“A neoconservative is a liberal who’s been mugged by reality. A neoliberal is a liberal who’s been mugged by reality but has refused to press charges.”
The emotional benefits of making sentiment sacrosanct are manifold and perhaps this explains the counterfactual power of the Left, its imperviousness to the facts on the ground. In this Therapeutic Age, deifying your noble feelings makes you feel virtuous (Pride). You can then communicate these feelings to others (“virtue signaling”) and gain their acceptance.
You belong now in the Church of the Left and are part of something bigger than yourself. If you’re a Boomer who came of age in the ’60s or ’70s, you may get that special feeling you had in 1967 or 1975 all over again. If you’re a Millennial, you’ll feel a solidarity with many in your generation who embrace what Christian Smith calls “Moral Therapeutic Deism,” whose primary agenda is to make one “feel good and happy about oneself and one’s life.”
Often on the Cultural Left, we see Lust and Greed working together: Sex sells. Take a look at the American Pie film franchise. The original 1999 teen sex comedy told the story of five friends who were high school seniors in western Michigan who made a pact to all lose their virginity by their graduation day.
The movie takes its title from the Don McClean song but also from a scene in the movie that involves the main character engaging in autoeroticism with an apple pie because he heard that “third base feels like warm apple pie.” The movie cost $11 million to make but made over $235 million at the box office and spawned three more sequels and four direct-to-DVD spin-offs. What’s somewhat depressing is how easy it is to cite dozens of other commercial successes of similar moral degradation to this franchise.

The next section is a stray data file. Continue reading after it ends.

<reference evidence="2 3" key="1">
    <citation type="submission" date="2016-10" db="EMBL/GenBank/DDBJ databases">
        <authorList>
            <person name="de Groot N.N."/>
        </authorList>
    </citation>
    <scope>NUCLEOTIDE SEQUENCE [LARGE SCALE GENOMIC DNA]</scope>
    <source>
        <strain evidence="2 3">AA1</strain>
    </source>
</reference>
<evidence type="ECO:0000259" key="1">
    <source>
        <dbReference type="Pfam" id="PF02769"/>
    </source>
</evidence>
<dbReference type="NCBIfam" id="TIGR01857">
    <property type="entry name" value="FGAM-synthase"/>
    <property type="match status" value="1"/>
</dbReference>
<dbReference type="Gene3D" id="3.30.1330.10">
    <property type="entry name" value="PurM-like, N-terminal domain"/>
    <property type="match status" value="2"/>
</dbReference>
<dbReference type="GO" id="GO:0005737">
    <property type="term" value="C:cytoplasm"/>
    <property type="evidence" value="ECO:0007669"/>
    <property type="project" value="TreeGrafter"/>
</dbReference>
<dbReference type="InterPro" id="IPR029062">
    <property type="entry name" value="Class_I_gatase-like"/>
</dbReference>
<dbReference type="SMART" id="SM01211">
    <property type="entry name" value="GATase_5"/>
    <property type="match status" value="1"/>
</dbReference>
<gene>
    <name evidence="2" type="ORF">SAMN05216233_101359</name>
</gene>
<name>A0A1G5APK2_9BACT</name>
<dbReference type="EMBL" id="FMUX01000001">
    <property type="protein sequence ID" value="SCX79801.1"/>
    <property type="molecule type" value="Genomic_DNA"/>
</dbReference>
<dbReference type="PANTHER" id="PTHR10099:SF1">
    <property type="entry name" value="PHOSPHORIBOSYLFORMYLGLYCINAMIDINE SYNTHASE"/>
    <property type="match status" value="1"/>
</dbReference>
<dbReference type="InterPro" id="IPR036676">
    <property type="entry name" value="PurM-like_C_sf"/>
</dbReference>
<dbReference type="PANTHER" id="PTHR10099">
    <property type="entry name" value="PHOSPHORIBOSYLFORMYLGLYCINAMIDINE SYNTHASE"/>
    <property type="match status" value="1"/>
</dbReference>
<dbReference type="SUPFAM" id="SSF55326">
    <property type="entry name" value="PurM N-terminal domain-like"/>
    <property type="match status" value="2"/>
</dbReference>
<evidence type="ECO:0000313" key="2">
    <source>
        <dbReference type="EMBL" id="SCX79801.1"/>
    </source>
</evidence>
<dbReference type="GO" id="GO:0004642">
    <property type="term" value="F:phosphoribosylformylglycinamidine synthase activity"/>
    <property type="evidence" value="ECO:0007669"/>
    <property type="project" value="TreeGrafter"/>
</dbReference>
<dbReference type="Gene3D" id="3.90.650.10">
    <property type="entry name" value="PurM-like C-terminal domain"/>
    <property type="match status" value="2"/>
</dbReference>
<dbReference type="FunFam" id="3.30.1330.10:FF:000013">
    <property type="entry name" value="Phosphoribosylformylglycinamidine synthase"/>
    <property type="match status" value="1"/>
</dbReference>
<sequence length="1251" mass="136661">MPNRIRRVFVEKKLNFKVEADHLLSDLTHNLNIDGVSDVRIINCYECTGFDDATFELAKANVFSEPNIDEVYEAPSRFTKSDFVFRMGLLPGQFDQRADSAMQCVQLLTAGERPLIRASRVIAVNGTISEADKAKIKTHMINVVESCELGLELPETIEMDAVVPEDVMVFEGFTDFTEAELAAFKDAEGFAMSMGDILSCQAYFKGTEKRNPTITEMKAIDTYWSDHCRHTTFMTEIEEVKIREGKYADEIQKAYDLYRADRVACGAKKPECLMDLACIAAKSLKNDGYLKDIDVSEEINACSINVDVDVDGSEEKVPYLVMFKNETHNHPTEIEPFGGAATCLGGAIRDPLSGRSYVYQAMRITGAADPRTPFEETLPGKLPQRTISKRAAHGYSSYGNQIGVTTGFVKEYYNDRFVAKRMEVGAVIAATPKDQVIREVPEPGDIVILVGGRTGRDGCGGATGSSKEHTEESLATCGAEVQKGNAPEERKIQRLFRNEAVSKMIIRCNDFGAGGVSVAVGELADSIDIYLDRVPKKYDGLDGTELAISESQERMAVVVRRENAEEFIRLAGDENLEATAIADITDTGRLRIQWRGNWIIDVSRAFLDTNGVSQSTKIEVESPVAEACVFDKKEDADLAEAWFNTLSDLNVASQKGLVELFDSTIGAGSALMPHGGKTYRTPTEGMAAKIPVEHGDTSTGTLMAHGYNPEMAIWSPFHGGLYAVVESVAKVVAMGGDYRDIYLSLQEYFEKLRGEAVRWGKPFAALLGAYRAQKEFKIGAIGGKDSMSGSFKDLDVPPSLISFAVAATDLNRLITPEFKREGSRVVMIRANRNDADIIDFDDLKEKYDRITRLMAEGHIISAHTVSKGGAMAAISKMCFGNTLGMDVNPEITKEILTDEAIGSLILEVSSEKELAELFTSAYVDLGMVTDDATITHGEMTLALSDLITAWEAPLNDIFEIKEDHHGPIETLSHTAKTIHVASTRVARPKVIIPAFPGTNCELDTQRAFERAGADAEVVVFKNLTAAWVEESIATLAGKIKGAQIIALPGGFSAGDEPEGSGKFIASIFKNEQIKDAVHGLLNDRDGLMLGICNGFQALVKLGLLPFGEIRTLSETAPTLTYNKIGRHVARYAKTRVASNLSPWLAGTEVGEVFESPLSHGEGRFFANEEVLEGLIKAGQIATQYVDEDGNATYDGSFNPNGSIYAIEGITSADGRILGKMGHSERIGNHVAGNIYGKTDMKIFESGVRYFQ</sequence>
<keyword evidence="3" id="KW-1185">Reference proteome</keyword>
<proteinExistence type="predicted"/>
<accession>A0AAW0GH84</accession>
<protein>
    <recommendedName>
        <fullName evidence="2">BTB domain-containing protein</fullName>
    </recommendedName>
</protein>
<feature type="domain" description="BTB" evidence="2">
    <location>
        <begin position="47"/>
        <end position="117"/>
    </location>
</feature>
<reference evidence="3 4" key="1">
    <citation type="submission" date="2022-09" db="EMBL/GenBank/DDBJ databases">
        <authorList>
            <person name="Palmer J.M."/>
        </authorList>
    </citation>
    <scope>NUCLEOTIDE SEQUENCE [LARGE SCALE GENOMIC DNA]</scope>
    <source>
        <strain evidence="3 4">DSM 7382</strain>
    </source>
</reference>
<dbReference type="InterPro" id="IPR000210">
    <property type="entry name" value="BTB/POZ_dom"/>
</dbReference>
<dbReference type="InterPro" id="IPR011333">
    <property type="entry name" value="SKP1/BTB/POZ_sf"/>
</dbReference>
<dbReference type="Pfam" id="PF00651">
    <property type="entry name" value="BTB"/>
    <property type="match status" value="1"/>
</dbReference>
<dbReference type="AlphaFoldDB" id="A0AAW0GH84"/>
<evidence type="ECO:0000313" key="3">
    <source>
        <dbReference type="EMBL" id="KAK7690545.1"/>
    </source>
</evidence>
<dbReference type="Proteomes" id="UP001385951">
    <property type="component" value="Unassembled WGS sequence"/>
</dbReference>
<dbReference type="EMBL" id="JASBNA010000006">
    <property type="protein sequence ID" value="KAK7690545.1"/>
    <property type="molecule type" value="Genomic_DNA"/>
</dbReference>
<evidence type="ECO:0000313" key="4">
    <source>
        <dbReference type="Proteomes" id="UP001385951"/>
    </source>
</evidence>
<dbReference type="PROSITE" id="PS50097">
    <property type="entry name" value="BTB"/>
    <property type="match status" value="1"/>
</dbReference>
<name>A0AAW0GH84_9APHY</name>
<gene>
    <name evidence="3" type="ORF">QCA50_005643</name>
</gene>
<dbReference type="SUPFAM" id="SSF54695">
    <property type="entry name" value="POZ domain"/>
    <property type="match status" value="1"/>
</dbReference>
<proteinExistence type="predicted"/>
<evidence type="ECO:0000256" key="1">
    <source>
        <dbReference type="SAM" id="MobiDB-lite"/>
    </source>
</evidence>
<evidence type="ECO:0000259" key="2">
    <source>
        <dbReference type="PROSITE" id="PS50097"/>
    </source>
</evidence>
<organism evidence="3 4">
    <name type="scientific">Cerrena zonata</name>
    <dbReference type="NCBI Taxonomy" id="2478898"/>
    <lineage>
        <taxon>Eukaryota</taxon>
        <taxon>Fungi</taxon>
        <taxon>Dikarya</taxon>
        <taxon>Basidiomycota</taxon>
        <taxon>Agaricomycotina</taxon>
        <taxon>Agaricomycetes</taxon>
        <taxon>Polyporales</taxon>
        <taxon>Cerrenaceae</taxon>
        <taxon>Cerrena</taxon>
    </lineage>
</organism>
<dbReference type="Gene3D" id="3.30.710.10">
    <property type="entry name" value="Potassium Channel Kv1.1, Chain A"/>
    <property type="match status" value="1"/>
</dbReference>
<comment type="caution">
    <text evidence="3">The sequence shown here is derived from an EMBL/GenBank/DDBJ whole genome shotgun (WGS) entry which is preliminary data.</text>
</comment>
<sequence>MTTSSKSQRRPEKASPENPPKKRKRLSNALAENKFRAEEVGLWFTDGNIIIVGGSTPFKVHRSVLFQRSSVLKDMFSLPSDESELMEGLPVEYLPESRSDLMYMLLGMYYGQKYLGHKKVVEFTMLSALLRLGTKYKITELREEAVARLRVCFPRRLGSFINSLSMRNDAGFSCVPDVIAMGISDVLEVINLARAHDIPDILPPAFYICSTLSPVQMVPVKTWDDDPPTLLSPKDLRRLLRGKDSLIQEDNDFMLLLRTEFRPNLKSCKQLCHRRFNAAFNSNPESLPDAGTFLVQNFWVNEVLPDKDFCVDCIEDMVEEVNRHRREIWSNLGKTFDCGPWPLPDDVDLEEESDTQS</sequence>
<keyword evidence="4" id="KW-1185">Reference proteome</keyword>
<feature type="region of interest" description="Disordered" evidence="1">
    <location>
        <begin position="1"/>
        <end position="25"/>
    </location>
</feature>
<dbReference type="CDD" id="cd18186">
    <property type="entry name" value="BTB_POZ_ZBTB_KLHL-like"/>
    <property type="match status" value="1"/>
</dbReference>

The pursuit of vainglory is the progeny of Pride and is common in the avant-garde art world of the Cultural Left. There’s sometimes fame and fortune (Greed) to be gained in breaking taboos and flouting bourgeoisie sensibilities and Judeo-Christian values. You will become the toast of cocktail parties in Manhattan, San Francisco, and certain salons in Los Angeles and Seattle.
The homoerotic and sadomasochistic work of Robert Maplethorpe, the immersion of a crucifix in a jar of urine by Andres Serrano, or the spattering of elephant dung on a picture of the Virgin Mary in the work of Chris Ofili, leave the orthodox Christian aghast. The distinction between the sacred and profane hasn’t been blurred; it’s been destroyed: the profane is the sacred in many fashionable precincts in the art world.
Chesterton said, “A dead thing goes with the stream. Only a living thing can go against it.” In the historic Christian faith, we are told that we have been made alive in Christ (Eph. 2:5). Part of this inheritance, no doubt, is that we have been given a “new heart and a new spirit” (Ezek. 36:26). This emerging reality, working in concert with the grace of God, will give us the strength to swim against the currents of the primordial legacies of the Redistributive and the Cultural Left and the Seven Deadly Sins that nourish and enlarge these ancient, toxic rivers.
Editor’s note: Pictured above is “The Expulsion of Adam and Eve from Paradise” painted by Benjamin West in 1791.
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Jonathan B. Coe is a graduate of Bethel Theological Seminary in St. Paul, Minnesota. Before being received into the Catholic Church in 2004, he served in pastoral ministry in rural Alaska, and in campus ministry at the University of Minnesota in Minneapolis. He is the author of Letters from Fawn Creek, a volume of spiritual direction, and lives in the Pacific Northwest.